The second chapter of Isaiah begins with one of those passages that have become part of the language and culture of Western society. Preachers and politicians echo its phrases even if sometimes they have no idea of where they come from:“and they shall beat their swords into plowshares,
and their spears into pruninghooks:
nation shall not lift up sword against nation,
neither shall they learn war any more.”
Here too, however, the focus is on Jerusalem. Isaiah’s dream is that the Temple mount, “the mountain of the LORD’s house”, will be exalted so that it becomes (figuratively, we assume) the highest in the world. All the nations will stream to it, acknowledging the God of Israel and ready to learn his ways. In this way God will become the judge and arbiter among the nations and there will be universal peace.This Jewish vision of one God teaching the world how to live was inherited by Christianity, and the churches especially of the nineteenth and early twentieth centuries saw their role as evangelizing the rest of the world. As missionaries spread over the world under the protection of the European empires, they saw themselves as exporting not only the Christian faith but also a whole European way of life. They were educating and civilizing the rest of the world as well as evangelizing it.
Perhaps the high point of this movement was the great International Missionary Conference in Edinburgh in 1910. As happens with many human enterprises, its chief effect was different from its original aim. In one sense it was a new beginning, but rather than the beginning of a new missionary advance it was the beginning, for Protestants at least, of the ecumenical movement that has so changed the face of the Christian churches. As far as world mission is concerned, however, 1910 now looks like the beginning of the end. The slogan that rallied all the missionary societies and inspired them to work together was “the evangelization of the world in this generation”. Today that looks like a very dated and unrealistic dream.Four years after this conference Europe, the “Christian” continent, was engulfed in a disastrous war that left many people disillusioned with traditional beliefs and values and paved the way for a much more questioning, sceptical and secular society. During that war came also the Russian revolution that spread militant atheistic Communism over a wide area of Europe and Asia and eventually led among other things to the complete closure of China to Christian missionaries. Later in the twentieth century came the breaking up of the great world empires. Countries to which European missionaries had enjoyed free access became independent and able to refuse entry to them. Many of these former colonies reasserted their own cultural and religious heritage. Islam, in particular, is now a force to be reckoned with in the political, social and religious scene. Economic developments have led to massive immigration into Western European countries, so that today Western Christians can no longer think of people of other faiths as faraway “heathen” waiting to hear the gospel, but as neighbours on the same street and colleagues in the same workplace. Even many people whose cultural heritage is Christian, including some active members of churches, now hold to an eclectic spirituality that mixes Christianity with elements of Buddhism and Hinduism. We now live in a market-place of faiths and world views in which “winning the world for Christ” seems not only unrealistic but arrogant.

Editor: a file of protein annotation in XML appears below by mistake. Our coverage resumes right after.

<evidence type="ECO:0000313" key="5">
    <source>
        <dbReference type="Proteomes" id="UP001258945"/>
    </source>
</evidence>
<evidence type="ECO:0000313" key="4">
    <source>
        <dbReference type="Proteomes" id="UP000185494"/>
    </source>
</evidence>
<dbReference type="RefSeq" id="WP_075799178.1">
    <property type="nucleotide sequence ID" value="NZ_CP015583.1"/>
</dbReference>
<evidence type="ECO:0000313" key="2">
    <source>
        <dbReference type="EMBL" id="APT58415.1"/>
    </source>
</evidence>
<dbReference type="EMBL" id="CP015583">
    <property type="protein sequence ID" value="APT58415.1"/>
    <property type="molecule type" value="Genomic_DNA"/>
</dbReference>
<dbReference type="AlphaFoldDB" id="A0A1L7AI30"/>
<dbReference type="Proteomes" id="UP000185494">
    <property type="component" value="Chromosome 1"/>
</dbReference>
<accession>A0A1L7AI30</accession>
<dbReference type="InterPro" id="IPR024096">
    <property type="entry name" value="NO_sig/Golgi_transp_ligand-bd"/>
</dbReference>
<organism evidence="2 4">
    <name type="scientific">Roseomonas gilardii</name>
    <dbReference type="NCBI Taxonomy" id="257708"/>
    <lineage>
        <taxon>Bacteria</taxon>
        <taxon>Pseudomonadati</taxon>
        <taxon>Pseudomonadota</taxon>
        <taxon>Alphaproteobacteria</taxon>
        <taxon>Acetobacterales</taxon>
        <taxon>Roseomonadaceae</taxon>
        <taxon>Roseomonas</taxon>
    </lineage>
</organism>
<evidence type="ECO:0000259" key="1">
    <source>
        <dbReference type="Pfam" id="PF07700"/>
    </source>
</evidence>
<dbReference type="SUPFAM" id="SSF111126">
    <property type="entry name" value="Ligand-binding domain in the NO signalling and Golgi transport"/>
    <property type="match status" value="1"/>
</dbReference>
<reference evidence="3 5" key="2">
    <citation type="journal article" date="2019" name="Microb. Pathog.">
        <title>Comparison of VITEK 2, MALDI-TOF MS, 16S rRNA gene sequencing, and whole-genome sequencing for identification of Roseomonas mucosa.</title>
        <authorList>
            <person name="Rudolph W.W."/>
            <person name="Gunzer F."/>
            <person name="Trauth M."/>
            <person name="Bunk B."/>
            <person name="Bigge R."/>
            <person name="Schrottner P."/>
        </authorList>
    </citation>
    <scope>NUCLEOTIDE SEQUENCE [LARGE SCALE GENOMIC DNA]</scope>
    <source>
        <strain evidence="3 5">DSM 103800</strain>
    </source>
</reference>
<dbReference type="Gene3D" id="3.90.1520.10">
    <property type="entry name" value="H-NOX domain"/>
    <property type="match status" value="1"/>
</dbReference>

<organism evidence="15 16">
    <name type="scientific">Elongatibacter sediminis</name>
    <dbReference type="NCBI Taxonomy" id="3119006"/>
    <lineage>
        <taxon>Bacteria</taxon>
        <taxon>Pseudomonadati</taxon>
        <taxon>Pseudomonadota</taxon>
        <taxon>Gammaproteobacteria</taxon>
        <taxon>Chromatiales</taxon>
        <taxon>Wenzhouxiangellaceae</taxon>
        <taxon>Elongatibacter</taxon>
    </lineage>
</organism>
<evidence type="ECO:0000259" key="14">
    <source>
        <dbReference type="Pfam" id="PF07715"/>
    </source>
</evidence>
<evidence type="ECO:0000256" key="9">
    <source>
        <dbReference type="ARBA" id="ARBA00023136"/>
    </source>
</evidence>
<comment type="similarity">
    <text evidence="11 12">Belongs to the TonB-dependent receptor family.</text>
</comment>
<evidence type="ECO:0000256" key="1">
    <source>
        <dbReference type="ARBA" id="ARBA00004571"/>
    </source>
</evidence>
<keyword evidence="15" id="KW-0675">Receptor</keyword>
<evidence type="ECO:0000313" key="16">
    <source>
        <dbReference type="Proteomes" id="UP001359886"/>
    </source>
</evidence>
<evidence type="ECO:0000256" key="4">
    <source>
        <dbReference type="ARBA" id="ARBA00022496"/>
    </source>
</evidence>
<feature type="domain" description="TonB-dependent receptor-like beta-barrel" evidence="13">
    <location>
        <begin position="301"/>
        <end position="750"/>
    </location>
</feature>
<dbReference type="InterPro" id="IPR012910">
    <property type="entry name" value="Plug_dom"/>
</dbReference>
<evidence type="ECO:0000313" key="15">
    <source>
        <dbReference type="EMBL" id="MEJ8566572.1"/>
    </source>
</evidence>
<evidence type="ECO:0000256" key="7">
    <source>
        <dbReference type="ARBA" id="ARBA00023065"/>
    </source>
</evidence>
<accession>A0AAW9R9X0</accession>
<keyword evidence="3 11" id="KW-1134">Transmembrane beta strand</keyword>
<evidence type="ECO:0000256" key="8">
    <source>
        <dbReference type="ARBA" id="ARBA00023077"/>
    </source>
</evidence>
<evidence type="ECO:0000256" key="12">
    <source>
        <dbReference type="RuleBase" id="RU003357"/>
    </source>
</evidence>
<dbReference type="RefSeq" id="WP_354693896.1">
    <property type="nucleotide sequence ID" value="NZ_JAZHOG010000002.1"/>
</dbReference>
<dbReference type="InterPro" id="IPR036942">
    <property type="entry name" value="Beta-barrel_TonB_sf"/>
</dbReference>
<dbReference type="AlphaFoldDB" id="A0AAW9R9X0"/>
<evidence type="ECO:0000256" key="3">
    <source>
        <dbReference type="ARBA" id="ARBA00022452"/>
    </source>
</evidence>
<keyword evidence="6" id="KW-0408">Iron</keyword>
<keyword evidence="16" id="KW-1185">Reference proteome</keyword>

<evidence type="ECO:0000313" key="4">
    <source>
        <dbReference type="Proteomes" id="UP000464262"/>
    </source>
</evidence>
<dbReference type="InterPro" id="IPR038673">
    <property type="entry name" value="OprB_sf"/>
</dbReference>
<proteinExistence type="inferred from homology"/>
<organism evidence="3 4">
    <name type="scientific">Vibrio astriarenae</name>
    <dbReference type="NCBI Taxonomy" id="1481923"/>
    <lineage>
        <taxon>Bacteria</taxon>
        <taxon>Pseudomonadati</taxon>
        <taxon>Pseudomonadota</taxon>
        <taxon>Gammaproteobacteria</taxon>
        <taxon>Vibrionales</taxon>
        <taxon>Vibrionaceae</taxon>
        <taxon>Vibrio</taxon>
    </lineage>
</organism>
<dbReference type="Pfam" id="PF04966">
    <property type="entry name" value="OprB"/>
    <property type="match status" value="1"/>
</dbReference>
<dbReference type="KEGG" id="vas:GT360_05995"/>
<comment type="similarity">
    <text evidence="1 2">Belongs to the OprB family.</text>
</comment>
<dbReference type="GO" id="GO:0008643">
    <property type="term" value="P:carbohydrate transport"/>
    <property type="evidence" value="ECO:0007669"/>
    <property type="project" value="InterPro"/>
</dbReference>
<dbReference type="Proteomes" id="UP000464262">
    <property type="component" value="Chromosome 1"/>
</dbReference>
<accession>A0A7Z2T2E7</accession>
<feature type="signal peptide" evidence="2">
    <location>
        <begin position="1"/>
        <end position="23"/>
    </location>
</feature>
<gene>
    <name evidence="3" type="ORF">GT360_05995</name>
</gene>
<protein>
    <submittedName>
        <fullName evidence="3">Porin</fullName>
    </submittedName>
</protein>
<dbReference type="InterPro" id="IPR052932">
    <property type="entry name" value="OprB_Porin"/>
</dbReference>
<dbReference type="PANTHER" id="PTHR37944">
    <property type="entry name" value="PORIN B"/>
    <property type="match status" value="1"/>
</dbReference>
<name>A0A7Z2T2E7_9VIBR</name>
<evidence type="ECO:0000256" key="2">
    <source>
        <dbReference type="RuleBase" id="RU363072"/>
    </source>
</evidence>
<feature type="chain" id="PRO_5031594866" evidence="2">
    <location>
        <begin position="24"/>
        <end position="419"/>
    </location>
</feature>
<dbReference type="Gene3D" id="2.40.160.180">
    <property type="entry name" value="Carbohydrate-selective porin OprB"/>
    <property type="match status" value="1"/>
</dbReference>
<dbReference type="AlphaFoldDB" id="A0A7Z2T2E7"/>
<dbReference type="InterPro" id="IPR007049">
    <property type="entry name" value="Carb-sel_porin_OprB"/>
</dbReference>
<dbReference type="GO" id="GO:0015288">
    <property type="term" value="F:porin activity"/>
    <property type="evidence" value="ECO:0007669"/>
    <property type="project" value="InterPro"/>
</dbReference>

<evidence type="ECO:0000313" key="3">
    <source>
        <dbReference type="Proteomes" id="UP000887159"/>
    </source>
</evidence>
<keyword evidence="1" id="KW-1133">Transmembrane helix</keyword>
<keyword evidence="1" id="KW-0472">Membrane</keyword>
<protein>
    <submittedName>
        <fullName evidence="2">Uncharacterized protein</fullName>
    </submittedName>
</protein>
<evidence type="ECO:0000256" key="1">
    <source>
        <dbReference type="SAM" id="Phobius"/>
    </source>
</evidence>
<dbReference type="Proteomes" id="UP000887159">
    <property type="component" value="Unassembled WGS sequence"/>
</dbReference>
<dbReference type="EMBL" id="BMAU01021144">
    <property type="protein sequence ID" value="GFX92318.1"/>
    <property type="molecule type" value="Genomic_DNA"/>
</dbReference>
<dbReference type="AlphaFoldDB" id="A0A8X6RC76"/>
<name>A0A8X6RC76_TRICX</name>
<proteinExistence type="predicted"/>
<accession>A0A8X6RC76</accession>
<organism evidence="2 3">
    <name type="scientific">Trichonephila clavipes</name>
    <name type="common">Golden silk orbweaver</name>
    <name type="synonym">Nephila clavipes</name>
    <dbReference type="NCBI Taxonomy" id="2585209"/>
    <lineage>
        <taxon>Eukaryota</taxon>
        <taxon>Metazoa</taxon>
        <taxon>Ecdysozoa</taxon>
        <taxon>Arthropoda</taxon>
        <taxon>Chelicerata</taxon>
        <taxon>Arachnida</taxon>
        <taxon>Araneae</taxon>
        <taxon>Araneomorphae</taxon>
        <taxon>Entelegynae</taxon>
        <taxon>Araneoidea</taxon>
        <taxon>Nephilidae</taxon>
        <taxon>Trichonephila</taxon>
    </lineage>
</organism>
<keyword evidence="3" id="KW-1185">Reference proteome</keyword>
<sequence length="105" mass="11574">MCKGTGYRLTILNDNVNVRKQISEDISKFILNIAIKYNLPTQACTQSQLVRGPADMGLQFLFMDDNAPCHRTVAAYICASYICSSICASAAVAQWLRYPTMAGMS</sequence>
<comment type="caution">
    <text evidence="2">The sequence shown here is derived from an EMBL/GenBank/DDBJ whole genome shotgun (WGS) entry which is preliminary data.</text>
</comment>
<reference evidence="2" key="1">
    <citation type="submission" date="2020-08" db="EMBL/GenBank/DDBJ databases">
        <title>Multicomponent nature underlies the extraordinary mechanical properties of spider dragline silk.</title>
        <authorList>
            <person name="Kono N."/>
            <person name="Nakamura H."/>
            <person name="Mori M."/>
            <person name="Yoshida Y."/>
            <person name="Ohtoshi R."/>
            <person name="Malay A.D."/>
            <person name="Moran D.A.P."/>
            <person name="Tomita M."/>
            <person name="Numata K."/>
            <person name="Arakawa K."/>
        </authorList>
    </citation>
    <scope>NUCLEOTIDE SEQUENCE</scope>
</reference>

Probably the nearest we have today to the ideal of the whole world uniting around one “teaching” is the concept of human rights as expressed in the United Nations’ Universal Declaration of Human Rights, the Geneva Convention, the International Criminal Court and so on. Whatever people’s creed or culture, there is a feeling that there are certain basic humanitarian principles on which everyone agrees. These principles are of course very far from being universally recognised in practice, though the fact that they are adopted in theory is felt to be a step in the right direction.Today, however, even this consensus is being questioned, Stephen Hopgood* argues that the ideology behind “human rights” is a Western liberal perception of human life and society that does not necessarily fit every culture. He calls it “a secular bourgeois ideology, a kind of religionless Protestantism”, that is becoming increasingly irrelevant in today’s world of varied cultures and in the light of the resurgence of religion as a strong force and often divisive force.
World peace today can only be achieved by the much more difficult and complex path of people of different faiths and cultures striving for justice in their own terms and at the same time learning to understand, respect and compromise with each other. And yet, however we expect it to be achieved, and however long we expect it to take, there is something in those words of Isaiah that keeps us hoping.
* The Endtimes of Human Rights, Cornell University Press 2013; see also his article in New Internationalist, November 2013, pp 38-39